Although medievalists who have been working in the field will find some of the introductory information in Chapter One platitudinal, the easy impassioned way Ryan negotiates complex bodies of information renders the text readily accessible for neophytes and undergraduate audiences. This is actually another key aspect of the work. Utterly recondite information is deeply researched and fluently relayed to the reader in Part One, presenting a cogent synthesis and interpretation of disparate complex narratives formerly published in a variety of western languages. This makes the book a welcome contribution to the materials which can be appropriately assigned for undergraduate or graduate university lecture courses or seminars discussing magic, mysticism, and the role of the liberal arts in the medieval world. The historiographic overview (21-28) quickly recounts key components of Augustine's qualms concerning astrological prognostication before rightly delving into the more nuanced appraisals of such matters by Thomas Aquinas (d. 1274) and William of Auvergne (d. 1249). In effect, Ryan has rendered an up-to-date, succinct but supplemental summary assessing late medieval uses for and reactions to various forms of divinatory practice akin to the historiographic review in Valerie Flint's classic The Rise of Magic in Early Medieval Europe (Princeton: Princeton University Press, 1991). Rather than offer a hackneyed apology for Aquinas' general view permitting heavenly influence upon the physical stuff of bodies but not the free will of individual souls, Ryan teases apart the complexities of Aquinas' view offering a useful framework for his book and further discussions of demonology or celestial consultation at late medieval courts (28-35). In addition, scholars of Franciscan history and apocalyptic literatures will appreciate the contextualization of Peter John Olivi (d. 1298) and John of Rupescissa (d. ca. 1366) within the vatic or eschatological discourses that framed astrological practice within the lands of the Crown of Aragon, as like-minded processes motivated by the interpretation of recent events or prognostication through otherworldly intervention (42-54).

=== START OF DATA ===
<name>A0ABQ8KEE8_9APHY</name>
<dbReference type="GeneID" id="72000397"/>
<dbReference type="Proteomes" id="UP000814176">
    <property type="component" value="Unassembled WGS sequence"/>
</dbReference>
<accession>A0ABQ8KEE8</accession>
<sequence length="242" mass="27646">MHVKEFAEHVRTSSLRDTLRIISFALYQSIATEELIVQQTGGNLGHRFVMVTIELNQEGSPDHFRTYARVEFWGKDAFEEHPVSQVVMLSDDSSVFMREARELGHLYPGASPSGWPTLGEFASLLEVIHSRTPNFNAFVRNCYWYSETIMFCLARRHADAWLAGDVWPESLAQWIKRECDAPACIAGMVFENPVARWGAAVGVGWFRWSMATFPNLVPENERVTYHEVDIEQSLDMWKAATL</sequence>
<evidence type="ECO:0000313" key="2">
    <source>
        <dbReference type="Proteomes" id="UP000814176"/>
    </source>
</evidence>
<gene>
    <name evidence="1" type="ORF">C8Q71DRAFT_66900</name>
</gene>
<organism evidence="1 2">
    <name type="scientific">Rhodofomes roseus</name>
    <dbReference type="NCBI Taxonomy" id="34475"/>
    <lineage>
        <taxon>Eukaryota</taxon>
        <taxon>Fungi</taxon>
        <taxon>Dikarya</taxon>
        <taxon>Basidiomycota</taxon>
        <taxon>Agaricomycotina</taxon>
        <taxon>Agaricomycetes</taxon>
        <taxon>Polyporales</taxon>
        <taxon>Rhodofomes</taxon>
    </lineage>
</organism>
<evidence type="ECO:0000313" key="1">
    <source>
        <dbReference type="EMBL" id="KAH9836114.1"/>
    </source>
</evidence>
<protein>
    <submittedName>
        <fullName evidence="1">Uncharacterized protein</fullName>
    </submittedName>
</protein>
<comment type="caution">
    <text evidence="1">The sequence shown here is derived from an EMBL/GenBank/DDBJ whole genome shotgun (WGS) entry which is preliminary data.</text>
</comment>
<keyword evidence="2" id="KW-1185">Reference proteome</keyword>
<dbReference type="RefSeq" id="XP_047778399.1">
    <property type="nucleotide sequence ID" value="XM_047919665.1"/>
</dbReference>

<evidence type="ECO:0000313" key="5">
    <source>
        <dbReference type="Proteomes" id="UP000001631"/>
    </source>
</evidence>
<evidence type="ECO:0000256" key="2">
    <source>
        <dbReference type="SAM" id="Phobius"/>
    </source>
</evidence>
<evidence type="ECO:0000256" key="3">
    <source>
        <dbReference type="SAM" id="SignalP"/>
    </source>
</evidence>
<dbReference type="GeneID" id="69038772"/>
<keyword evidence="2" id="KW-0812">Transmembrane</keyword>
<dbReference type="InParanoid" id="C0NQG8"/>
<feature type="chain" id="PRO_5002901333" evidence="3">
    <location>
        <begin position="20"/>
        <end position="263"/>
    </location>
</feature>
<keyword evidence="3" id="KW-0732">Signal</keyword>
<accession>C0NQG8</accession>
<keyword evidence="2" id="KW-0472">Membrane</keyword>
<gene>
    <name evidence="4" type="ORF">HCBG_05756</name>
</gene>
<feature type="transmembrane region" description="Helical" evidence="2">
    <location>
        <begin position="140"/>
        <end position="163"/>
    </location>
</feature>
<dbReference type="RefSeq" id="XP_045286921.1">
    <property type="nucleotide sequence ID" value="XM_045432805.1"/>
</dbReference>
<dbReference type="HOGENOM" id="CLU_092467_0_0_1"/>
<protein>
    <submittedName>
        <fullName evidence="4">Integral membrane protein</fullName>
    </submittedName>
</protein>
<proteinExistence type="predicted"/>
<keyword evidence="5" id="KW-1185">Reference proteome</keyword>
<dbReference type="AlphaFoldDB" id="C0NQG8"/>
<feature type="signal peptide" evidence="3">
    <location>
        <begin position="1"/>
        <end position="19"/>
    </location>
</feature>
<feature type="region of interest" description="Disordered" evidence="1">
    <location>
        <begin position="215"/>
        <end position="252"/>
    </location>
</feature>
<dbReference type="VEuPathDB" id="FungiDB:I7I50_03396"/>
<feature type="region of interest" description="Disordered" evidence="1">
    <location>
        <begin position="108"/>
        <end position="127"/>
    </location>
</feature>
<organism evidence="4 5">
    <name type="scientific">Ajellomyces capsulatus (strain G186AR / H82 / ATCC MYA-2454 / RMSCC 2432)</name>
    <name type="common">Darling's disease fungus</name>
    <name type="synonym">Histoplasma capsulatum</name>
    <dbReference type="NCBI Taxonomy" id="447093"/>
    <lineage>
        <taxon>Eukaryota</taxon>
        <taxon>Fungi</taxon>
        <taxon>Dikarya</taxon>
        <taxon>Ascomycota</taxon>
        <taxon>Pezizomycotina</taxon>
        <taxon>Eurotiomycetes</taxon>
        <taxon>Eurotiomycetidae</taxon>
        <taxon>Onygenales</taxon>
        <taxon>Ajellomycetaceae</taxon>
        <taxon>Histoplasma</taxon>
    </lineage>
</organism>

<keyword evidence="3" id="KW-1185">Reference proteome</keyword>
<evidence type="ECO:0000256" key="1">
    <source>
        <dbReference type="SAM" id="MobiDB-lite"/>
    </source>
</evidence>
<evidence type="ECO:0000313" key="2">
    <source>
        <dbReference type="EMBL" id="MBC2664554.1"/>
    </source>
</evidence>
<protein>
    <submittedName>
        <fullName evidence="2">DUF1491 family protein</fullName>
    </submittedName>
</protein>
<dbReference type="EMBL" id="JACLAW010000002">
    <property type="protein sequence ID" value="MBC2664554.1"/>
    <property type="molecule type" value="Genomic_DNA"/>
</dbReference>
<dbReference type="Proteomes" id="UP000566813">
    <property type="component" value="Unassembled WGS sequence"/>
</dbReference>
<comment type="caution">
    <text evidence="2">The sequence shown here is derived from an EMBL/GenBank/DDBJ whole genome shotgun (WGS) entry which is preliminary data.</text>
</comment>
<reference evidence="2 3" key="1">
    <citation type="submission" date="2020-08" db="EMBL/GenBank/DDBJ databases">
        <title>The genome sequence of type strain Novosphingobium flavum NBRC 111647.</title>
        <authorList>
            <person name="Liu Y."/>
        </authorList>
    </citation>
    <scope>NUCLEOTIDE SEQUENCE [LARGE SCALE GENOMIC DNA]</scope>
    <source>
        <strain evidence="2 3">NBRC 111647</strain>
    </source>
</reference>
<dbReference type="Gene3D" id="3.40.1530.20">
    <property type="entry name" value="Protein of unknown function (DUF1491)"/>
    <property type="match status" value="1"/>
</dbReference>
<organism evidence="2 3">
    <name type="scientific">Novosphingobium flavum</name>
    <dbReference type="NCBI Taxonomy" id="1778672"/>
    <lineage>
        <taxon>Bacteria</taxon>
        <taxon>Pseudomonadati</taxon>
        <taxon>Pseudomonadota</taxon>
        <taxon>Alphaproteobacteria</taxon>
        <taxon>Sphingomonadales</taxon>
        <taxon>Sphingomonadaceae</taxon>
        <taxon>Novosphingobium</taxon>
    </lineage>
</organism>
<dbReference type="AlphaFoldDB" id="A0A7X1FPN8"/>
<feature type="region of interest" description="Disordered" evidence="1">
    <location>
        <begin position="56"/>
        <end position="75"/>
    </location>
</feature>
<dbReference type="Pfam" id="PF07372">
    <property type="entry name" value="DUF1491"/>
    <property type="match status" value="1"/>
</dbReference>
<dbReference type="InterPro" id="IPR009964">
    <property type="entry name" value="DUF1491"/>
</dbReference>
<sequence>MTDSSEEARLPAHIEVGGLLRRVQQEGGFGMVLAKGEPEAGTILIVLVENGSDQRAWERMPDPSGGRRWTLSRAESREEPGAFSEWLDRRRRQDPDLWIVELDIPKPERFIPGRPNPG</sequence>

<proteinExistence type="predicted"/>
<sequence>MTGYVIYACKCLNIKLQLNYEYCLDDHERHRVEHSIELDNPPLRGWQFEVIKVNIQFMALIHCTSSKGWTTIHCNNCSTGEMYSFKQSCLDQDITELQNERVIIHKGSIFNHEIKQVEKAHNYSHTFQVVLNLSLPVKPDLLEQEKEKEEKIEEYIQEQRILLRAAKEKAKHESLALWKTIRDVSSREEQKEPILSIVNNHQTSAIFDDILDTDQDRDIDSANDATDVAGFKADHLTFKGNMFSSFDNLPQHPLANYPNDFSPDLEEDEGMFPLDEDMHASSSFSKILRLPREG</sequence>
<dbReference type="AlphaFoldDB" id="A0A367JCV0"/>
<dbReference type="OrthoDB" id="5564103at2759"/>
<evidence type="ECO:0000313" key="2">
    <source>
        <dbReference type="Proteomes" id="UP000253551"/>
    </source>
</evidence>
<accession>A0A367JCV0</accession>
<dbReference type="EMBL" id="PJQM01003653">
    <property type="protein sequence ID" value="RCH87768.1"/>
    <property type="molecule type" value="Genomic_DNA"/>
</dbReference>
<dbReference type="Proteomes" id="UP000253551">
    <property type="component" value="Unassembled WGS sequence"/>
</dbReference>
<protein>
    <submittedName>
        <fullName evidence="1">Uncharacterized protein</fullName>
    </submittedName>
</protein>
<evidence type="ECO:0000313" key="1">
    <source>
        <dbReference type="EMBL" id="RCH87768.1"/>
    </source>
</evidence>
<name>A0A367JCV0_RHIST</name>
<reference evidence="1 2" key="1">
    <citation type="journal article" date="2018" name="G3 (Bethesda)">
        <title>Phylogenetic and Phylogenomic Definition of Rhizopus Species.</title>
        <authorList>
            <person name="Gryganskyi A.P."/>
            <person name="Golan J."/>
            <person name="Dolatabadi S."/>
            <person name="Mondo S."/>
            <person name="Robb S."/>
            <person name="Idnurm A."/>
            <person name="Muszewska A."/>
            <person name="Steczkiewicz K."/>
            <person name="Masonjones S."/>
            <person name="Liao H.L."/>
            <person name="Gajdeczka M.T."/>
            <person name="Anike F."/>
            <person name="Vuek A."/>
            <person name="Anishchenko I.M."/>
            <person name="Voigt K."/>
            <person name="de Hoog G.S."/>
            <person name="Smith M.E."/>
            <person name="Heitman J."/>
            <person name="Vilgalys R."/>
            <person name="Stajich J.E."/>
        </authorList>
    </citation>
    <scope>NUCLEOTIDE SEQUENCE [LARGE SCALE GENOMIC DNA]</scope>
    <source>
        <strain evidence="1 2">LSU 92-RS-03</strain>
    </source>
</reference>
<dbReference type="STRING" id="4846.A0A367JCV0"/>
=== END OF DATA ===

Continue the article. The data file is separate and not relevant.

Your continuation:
Chapter Two importantly offers a gendered critique of one disparaging manner in which astrological study was disregarded during the late medieval period, assessing whether practitioners of such arts were in fact "juvenile, simple, or womanly" (58). Given the intertwining pedagogical role of clerics as spiritual guides and arbiters of knowledge who were schooled at medieval universities, questions of knowledge and power necessarily brought courtly practice under the intense scrutiny of the Church for the puerile and learned alike. Ryan interestingly situates this discussion relative to various modalities of prognostication including the lecture of omens or portents like comets in the night sky and related Islamic concerns, introducing the topic with the work of Anselm Turmeda (d. after 1423) before turning to an exegetical review of John of Salisbury's (d. 1180) critiques of courtly occult practices in the Policraticus. In general, the occult nature of astrological exploration was not a univocal and universal cause for concern, although nascent humanist ideals cast aspersions upon superstitious approaches to self or political governance. Noble courtiers were vulnerable and susceptible to manipulation by alchemists and astrologers inter alia with potentially baleful outcomes for a kingdom. Ultimately, John of Salisbury's critique permits natural omens as beneficial signs supplied for a savvy professional whether seafarer, physician, farmer, or ruler, while condemning unwarranted reliance upon stars for prognostication, and by extension the determination of a course of political action. Astronomy could thereby be recuperated without the taint of astrological tradition (55-67). Ryan rightly notes that Salisbury witnessed during his lifetime the twelfth-century transition in the schools, which infused European natural philosophy with Aristotelean traditions and Arabic learning. By the late thirteenth century, Roger Bacon (d. 1292), drawing upon the Secretum Secretorum, would champion the utility of astrology for canny courtiers who could forestall the deleterious effects of crisis or the eschatological End of Days through prediction (65-70). This, however, was an optimistic countervailing appraisal of astrology. The chapter concludes with a review of Nicole Oresme's (d. 1382) condemnation of astrological study at the court of Charles V (d. 1380) of France.